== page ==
In this pathbreaking study of the gendering of the practices of history, Bonnie Smith resurrects the amateur history written by women in the nineteenth century--a type of history condemned as trivial by "scientific" male historians. She demonstrates the degree to which the profession defined itself in opposition to amateurism, femininity, and alternative ways of writing history. The male historians of the archive and the seminar claimed to be searching for "genderless universal truth," which in reality prioritized men's history over women's, white history over nonwhite, and the political history of Western governments over any other. Meanwhile, women amateurs wrote vivid histories of queens and accomplished women, of manners and mores, and of everyday life.
Following the profession up to 1940, The Gender of History traces the emergence of a renewed interest in social and cultural history which had been demeaned in the nineteenth century, when professional historians viewed themselves as supermen who could see through the surface of events to invisible meanings and motives. But Smith doesn't let late twentieth-century historians off the hook. She demonstrates how, even today, the practice of history is propelled by fantasies of power in which researchers imagine themselves as heroic rescuers of the inarticulate lower classes. The professionals' legacy is still with us, as Smith's extraordinary work proves.
It is the continuing evolution and mutation of postmodernist feminist history, and thus history itself, that we are now witnessing...The Gender of History is a useful introduction to this new mode of history...It is also ingenious enough to compel attention and, sometimes, admiration, as a sheer exercise of mind and fancy...Smith here undertakes to rescue, from the condescension of professional history, the thousands of women "amateurs" who, from the end of the eighteenth century and throughout the nineteenth, plied their trade, writing about such "trivial", "superficial", "inferior" subjects (in the opinion of men) as queens and ladies-in-waiting, travel, culture and social life.
Smith's groundbreaking research expertly illuminates sexism in the evolution of Western historiography. She documents how in the 19th century women historians were denied access to archives and inadequately compensated for their work...Women's writings were deemed amateurish and unscientific, yet Smith shows how men shamelessly borrowed women's ideas without proper acknowledgment for use in their "professional" endeavors...Highly recommended for academic collections.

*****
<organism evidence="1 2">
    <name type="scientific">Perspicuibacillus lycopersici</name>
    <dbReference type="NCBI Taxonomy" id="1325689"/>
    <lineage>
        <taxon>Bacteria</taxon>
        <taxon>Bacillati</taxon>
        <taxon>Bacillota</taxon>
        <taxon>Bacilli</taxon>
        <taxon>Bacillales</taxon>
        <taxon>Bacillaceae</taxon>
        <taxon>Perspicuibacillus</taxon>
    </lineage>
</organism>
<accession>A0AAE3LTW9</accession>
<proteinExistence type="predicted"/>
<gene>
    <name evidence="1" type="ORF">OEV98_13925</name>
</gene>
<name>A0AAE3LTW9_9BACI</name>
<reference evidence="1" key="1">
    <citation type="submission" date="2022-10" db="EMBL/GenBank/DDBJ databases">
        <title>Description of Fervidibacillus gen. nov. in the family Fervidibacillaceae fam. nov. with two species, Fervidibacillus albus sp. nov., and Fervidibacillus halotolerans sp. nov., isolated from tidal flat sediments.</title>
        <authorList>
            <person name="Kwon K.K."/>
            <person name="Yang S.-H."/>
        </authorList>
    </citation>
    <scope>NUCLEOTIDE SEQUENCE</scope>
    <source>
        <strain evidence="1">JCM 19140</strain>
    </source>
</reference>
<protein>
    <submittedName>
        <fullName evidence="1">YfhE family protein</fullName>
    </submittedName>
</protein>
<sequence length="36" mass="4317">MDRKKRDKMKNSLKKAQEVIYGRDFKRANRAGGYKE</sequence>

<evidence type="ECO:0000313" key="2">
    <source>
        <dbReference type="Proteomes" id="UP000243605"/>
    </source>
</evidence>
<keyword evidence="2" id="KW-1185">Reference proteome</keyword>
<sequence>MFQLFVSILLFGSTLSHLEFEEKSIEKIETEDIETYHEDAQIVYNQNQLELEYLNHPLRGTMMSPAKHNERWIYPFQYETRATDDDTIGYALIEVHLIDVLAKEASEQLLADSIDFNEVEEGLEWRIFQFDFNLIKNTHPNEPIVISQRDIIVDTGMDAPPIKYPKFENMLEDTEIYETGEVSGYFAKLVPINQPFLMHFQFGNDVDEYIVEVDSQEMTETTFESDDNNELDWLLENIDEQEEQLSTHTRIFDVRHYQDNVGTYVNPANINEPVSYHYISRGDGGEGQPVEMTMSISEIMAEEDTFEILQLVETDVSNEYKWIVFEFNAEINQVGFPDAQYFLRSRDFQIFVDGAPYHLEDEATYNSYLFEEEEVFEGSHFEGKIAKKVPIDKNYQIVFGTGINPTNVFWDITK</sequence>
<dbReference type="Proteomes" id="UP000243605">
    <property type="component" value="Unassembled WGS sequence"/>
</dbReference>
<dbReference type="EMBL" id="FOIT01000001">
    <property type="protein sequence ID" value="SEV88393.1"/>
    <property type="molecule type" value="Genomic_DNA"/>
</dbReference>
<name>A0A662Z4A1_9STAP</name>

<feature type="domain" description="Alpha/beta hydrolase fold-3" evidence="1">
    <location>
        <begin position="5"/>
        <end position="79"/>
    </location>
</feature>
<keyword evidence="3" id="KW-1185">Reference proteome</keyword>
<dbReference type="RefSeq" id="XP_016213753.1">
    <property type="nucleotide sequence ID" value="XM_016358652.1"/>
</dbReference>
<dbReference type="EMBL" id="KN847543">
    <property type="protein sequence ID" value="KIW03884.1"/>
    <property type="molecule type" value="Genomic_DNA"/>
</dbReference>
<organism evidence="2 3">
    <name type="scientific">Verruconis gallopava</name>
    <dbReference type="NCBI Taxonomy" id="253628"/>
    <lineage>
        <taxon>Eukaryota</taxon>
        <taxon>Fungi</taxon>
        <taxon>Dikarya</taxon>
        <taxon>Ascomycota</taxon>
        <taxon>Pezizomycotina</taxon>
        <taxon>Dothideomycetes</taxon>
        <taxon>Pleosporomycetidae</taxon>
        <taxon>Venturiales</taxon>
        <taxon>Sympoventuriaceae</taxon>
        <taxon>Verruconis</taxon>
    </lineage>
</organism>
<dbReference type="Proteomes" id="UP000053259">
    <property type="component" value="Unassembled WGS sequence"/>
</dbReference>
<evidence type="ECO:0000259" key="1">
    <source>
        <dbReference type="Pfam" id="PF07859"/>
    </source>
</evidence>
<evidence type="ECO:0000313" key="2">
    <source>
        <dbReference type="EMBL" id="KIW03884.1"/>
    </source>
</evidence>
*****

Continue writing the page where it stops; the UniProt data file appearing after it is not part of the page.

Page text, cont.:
The Gender of History should be required reading for every student of history, undergraduate and graduate. And it should be welcomed by readers beyond the academy. It provokes, it informs, it shocks, it enlightens. It is a tour de force. It will be a classic.
An elegant, gripping, and provocative book that is likely to change in important ways our view of the development of nineteenth- and twentieth-century historical thought and practice.
Bonnie Smith's book raises to a new level the debate about gender in historical writing. Ranging across many countries and languages, delving into the personal and professional lives of historians, both professionals and amateurs, men and women, she develops new and original positions on the workings of gender that will excite discussion, controversy, and further research for years to come.
Careful readers of this book, even the considerable number who will find much to argue with, will find themselves questioning things they have hitherto taken for granted. This is an admirable achievement But when all is said, the questions Smith raises are all worth careful examination and serious discussion on the part of those who are willing to entertain disturbing ideas.
Bonnie Smith has integrated her own research of years, and that of others, into a fascinating and daring monograph which sheds light on the historical practice in Western society between 1800 to 1940. Smith explores the hypothesis that professionalism in historiography is based on discredited voices and devalued narratives Instead of facts and knowledge, many historians were focused on bridging a gulf, on healing painful wounds that came from suffering and death. In two breathtaking chapters Smith shows the remarkable historiographical position of women writers in this period.
The assumption that most of the history written in the last two centuries has been written by and about men depends, Smith argues, on the assumption that the only history worth talking about is "professional" history Those women who, in the late nineteenth century, attempted to write as professional historians were, Smith argues, caught between two paradigms: the feminized amateur and the masculine professional This is an unsettling account of the history of our profession, one which raises as many questions as it sets out to answer. The questions it raises remain crucial, however, not only to history's past but also to its future.
- 320 pages
- 6-1/8 x 9-1/4 inches
- Harvard University Press
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